The accounting profession is often accused of being too concerned with the numbers and not concerned enough about the more intangible aspects of a company's operations. Environmental accounting, also called social accounting, is a type of accounting that attempts to measure both the social and environmental impacts of business decisions.
It wasn't until the energy crisis of the 1970s that environmental accounting started receiving any serious attention, With the 1980s, though, came a new era of economic prosperity as the energy crisis ended; environmental accounting moved to the back burner. An upswing in environmental protection activism in the 1990s brought environmental accounting back into the consciousness of both consumers and businesses. Gradually some standards for environmental accounting were implemented by prominent accounting organizations such as the Financial Accounting Standards Board and the Accounting Standards Executive Committee of the American Institute of CPAs.
Accounting for True Costs
Environmental accounting allows companies to take all costs, rather than just financial expenses, into account when making production and pricing decisions. The depletion of natural resources involves more costs than the monetary ones that appear on company financial statements. Examining our use of and affect on natural resources and the environment around us increases our awareness of the way in which we treat that environment. This awareness allows us to make decisions that will keep our drinking water cleaner, decrease air pollution and manage dwindling natural resources.
There are several relationships that can be examined using environmental accounting. Environmental accounting can be used to monitor our use of minerals and natural oil. We can also examine the costs of water and air pollution. Animal habitats and the farm land needed to produce food can also be examined to determine what impact our activities are having. Opportunity costs are another cost category which can be examined with an environmental and social accounting. Opportunity costs refer to what we do without in order to have something else. For example, the pieces of steel we use to make beams for building construction cannot also be used to make a new car. The health and happiness of employees and other stakeholders can also be weighed when making decisions.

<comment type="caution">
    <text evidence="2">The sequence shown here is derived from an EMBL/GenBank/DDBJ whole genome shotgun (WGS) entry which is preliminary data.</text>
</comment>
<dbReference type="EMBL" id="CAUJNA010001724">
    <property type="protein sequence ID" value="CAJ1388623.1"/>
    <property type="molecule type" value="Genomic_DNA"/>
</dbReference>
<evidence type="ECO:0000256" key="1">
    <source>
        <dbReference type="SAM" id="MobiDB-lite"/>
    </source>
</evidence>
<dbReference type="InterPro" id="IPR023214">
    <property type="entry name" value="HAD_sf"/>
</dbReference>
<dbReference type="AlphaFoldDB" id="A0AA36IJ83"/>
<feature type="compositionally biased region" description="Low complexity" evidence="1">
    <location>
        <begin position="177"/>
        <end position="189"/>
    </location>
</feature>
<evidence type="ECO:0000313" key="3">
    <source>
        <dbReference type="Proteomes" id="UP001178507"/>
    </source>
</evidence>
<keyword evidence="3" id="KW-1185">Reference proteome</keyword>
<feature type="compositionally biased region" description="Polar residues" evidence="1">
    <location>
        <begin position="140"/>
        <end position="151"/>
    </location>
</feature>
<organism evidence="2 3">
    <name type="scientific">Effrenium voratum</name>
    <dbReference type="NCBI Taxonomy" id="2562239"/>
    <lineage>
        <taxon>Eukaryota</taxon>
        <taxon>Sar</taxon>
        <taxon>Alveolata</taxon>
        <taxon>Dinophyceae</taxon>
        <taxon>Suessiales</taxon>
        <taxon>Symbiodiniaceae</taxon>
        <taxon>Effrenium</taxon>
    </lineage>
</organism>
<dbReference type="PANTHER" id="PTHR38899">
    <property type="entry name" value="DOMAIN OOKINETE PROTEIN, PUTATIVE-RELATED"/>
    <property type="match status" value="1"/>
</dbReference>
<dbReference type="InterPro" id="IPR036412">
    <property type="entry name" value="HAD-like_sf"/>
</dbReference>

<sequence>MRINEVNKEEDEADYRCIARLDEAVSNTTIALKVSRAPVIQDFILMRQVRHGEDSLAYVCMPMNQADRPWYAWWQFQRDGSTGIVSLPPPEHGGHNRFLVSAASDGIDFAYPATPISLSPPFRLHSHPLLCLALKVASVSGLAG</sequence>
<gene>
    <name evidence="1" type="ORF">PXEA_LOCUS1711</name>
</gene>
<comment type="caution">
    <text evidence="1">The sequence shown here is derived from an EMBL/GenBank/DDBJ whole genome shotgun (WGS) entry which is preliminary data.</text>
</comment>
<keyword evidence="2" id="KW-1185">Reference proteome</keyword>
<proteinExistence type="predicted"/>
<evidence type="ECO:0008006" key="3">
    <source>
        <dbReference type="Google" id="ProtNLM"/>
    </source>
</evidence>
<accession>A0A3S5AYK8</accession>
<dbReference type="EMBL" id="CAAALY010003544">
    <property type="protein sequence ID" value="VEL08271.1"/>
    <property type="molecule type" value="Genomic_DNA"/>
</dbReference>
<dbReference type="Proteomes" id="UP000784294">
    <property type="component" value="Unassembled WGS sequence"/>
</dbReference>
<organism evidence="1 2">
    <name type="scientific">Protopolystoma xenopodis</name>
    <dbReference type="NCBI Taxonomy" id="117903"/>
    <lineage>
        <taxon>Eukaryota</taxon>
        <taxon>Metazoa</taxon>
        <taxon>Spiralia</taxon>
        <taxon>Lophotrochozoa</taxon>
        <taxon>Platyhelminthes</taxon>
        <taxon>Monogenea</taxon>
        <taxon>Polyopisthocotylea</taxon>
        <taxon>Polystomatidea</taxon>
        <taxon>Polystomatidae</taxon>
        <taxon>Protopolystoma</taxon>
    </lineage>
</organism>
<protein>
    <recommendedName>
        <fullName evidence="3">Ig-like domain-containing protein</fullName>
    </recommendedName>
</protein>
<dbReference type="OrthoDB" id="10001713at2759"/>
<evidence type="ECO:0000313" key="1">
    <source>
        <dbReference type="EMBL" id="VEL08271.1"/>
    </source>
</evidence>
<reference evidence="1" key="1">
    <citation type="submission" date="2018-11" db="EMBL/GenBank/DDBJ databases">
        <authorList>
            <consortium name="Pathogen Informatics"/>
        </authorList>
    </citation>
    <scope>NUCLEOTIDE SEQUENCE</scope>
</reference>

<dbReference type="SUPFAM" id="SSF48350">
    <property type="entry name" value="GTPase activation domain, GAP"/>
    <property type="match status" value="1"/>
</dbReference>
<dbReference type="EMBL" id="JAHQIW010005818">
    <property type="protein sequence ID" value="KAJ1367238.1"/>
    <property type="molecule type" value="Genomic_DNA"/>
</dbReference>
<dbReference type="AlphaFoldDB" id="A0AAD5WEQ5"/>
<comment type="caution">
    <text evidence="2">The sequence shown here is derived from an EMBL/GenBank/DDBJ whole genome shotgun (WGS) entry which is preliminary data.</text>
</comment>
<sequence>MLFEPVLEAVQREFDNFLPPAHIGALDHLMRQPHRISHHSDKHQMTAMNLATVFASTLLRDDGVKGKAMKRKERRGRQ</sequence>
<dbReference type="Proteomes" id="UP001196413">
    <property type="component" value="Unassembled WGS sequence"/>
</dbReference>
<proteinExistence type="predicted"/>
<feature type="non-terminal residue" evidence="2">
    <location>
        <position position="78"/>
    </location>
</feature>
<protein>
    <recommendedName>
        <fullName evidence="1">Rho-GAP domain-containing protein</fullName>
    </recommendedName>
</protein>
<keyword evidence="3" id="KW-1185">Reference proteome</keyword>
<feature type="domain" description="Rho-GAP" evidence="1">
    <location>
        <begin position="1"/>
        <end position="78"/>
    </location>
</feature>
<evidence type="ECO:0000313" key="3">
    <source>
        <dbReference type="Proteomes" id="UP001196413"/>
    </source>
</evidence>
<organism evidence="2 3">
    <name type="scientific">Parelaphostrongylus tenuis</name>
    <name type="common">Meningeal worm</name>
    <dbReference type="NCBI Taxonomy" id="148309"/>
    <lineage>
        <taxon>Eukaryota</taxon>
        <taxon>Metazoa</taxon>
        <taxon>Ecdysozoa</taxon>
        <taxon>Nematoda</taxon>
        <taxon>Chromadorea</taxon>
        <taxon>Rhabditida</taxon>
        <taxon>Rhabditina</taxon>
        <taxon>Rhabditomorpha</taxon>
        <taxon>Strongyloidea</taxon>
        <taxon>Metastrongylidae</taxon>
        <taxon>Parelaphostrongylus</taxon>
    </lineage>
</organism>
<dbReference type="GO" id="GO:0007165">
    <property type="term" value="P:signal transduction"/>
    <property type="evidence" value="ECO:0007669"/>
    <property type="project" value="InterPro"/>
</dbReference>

Goals and Objectives
Environmental and social accounting have the potential to raise awareness about public concerns. This can help us substantially reduce pollution, protect wildlife habitats and save farmland from development. Environmental and social costing can also help companies to set product and service prices at levels that take into account the true costs. This means that consumers will have to pay more for a product whose production results in a lot of air pollution or whose manufacture required the development of manufacturing plant facilities on farm land. If prices are set in this manner, environmental accounting could possibly help make environmentally costly products more expensive to purchase and green products less so. The goal is to make damaging the environment more costly and thereby less profitable while increasing awareness about the environmental and social impacts of the products we produce and consume.
Although environmental accounting has many benefits and is a good idea in theory, it can be difficult to put into practice. When instituting environmental and social accounting practices, it is necessary to remember that many of the costs calculated in environmental accounting are intangible and difficult to measure. The company must make sure it applies the same standards and assigns the same values to resources across the organization. Some values are subjective and vary with individuals, so it can be difficult to come to a consensus on what to measure and how. Social accounting can also be challenging, as social values sometimes change quickly.